6.
Nat Commun ; 7: 13156, 2016 10 11.
Artigo em Inglês | MEDLINE | ID: mdl-27725670

RESUMO

Capturing and controlling plasmons at buried interfaces with nanometre and femtosecond resolution has yet to be achieved and is critical for next generation plasmonic devices. Here we use light to excite plasmonic interference patterns at a buried metal-dielectric interface in a nanostructured thin film. Plasmons are launched from a photoexcited array of nanocavities and their propagation is followed via photon-induced near-field electron microscopy (PINEM). The resulting movie directly captures the plasmon dynamics, allowing quantification of their group velocity at ∼0.3 times the speed of light, consistent with our theoretical predictions. Furthermore, we show that the light polarization and nanocavity design can be tailored to shape transient plasmonic gratings at the nanoscale. This work, demonstrating dynamical imaging with PINEM, paves the way for the femtosecond and nanometre visualization and control of plasmonic fields in advanced heterostructures based on novel two-dimensional materials such as graphene, MoS2, and ultrathin metal films.

7.
Ultramicroscopy ; 165: 42-50, 2016 06.
Artigo em Inglês | MEDLINE | ID: mdl-27085170

RESUMO

The application of differential phase contrast imaging to the study of polycrystalline magnetic thin films and nanostructures has been hampered by the strong diffraction contrast resulting from the granular structure of the materials. In this paper we demonstrate how a pixelated detector has been used to detect the bright field disk in aberration corrected scanning transmission electron microscopy (STEM) and subsequent processing of the acquired data allows efficient enhancement of the magnetic contrast in the resulting images. Initial results from a charged coupled device (CCD) camera demonstrate the highly efficient nature of this improvement over previous methods. Further hardware development with the use of a direct radiation detector, the Medipix3, also shows the possibilities where the reduction in collection time is more than an order of magnitude compared to the CCD. We show that this allows subpixel measurement of the beam deflection due to the magnetic induction. While the detection and processing is data intensive we have demonstrated highly efficient DPC imaging whereby pixel by pixel interpretation of the induction variation is realised with great potential for nanomagnetic imaging.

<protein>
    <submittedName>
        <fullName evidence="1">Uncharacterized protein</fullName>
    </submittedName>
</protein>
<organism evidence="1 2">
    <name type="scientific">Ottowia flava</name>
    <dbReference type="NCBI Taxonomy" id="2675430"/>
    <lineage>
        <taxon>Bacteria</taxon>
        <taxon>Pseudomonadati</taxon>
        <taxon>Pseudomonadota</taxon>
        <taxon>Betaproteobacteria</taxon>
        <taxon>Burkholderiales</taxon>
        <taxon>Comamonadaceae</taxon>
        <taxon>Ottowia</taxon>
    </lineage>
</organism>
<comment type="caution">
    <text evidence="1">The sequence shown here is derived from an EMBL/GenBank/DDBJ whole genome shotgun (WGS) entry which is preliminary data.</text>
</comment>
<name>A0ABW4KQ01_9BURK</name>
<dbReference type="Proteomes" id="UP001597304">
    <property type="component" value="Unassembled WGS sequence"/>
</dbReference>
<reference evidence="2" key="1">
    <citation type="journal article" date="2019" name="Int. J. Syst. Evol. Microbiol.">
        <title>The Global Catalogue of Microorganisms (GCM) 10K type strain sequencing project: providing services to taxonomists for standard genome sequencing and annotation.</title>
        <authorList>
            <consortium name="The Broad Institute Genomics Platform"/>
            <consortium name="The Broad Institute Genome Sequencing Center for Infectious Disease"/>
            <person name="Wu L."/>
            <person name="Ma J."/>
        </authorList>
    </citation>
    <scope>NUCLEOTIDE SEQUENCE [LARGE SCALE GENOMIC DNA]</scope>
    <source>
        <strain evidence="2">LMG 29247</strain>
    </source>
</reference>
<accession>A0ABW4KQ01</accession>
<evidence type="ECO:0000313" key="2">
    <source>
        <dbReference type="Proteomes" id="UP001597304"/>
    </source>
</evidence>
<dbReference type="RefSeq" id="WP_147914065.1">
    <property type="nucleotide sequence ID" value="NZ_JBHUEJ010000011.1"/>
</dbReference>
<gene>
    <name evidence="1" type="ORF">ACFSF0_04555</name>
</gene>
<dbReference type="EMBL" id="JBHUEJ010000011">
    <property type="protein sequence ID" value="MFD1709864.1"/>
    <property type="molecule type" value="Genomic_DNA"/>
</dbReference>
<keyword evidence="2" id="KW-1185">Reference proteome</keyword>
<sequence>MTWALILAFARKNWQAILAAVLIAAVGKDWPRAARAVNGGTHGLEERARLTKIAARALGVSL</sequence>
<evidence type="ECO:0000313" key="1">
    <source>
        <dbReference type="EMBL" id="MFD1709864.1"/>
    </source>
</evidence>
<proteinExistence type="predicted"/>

8.
Proc Natl Acad Sci U S A ; 112(46): 14212-7, 2015 Nov 17.
Artigo em Inglês | MEDLINE | ID: mdl-26578765

RESUMO

Magnetic skyrmions are promising candidates as information carriers in logic or storage devices thanks to their robustness, guaranteed by the topological protection, and their nanometric size. Currently, little is known about the influence of parameters such as disorder, defects, or external stimuli on the long-range spatial distribution and temporal evolution of the skyrmion lattice. Here, using a large (7.3 × 7.3 µm(2)) single-crystal nanoslice (150 nm thick) of Cu2OSeO3, we image up to 70,000 skyrmions by means of cryo-Lorentz transmission electron microscopy as a function of the applied magnetic field. The emergence of the skyrmion lattice from the helimagnetic phase is monitored, revealing the existence of a glassy skyrmion phase at the phase transition field, where patches of an octagonally distorted skyrmion lattice are also discovered. In the skyrmion phase, dislocations are shown to cause the emergence and switching between domains with different lattice orientations, and the temporal fluctuation of these domains is filmed. These results demonstrate the importance of direct-space and real-time imaging of skyrmion domains for addressing both their long-range topology and stability.

9.
Nano Lett ; 15(9): 5868-74, 2015 Sep 09.
Artigo em Inglês | MEDLINE | ID: mdl-26252745

RESUMO

Spatially resolved analysis of magnetic properties on the nanoscale remains challenging, yet strain and defects on this length-scale can profoundly affect a material's bulk performance. We present a detailed investigation of the magnetic properties of La0.67Sr0.33MnO3 thin films in both free-standing and nanowire form and assess the role of strain and local defects in modifying the films' magnetic properties. Lorentz transmission electron microscopy is used to measure the magnetocrystalline anisotropy and to map the Curie temperature and saturation magnetization with nanometric spatial resolution. Atomic-scale defects are identified as pinning sites for magnetic domain wall propagation. Measurement of domain wall widths and crystalline strain are used to identify a strong magnetoelastic contribution to the magnetic anisotropy. Together, these results provide unique insight into the relationship between the nanostructure and magnetic functionality of a ferromagnetic complex oxide film.

10.
Ultramicroscopy ; 154: 57-63, 2015 Jul.
Artigo em Inglês | MEDLINE | ID: mdl-25837677

RESUMO

Differential phase contrast (DPC) imaging in the scanning transmission electron microscope is applied to the study of a charged antiphase domain boundary in doped bismuth ferrite. A clear differential signal is seen, which matches the expected direction of the electric field at the boundary. However, further study by scanned diffraction reveals that there is no measurable deflection of the primary diffraction disc and hence no significant free E-field in the material. Instead, the DPC signal arises from a modulation of the intensity profile within the primary diffraction disc in the vicinity of the boundary. Simulations are used to show that this modulation arises purely from the local change in crystallographic structure at the boundary and not from an electric field. This study highlights the care that is required when interpreting signals recorded from ferroelectric materials using both DPC imaging and other phase contrast techniques.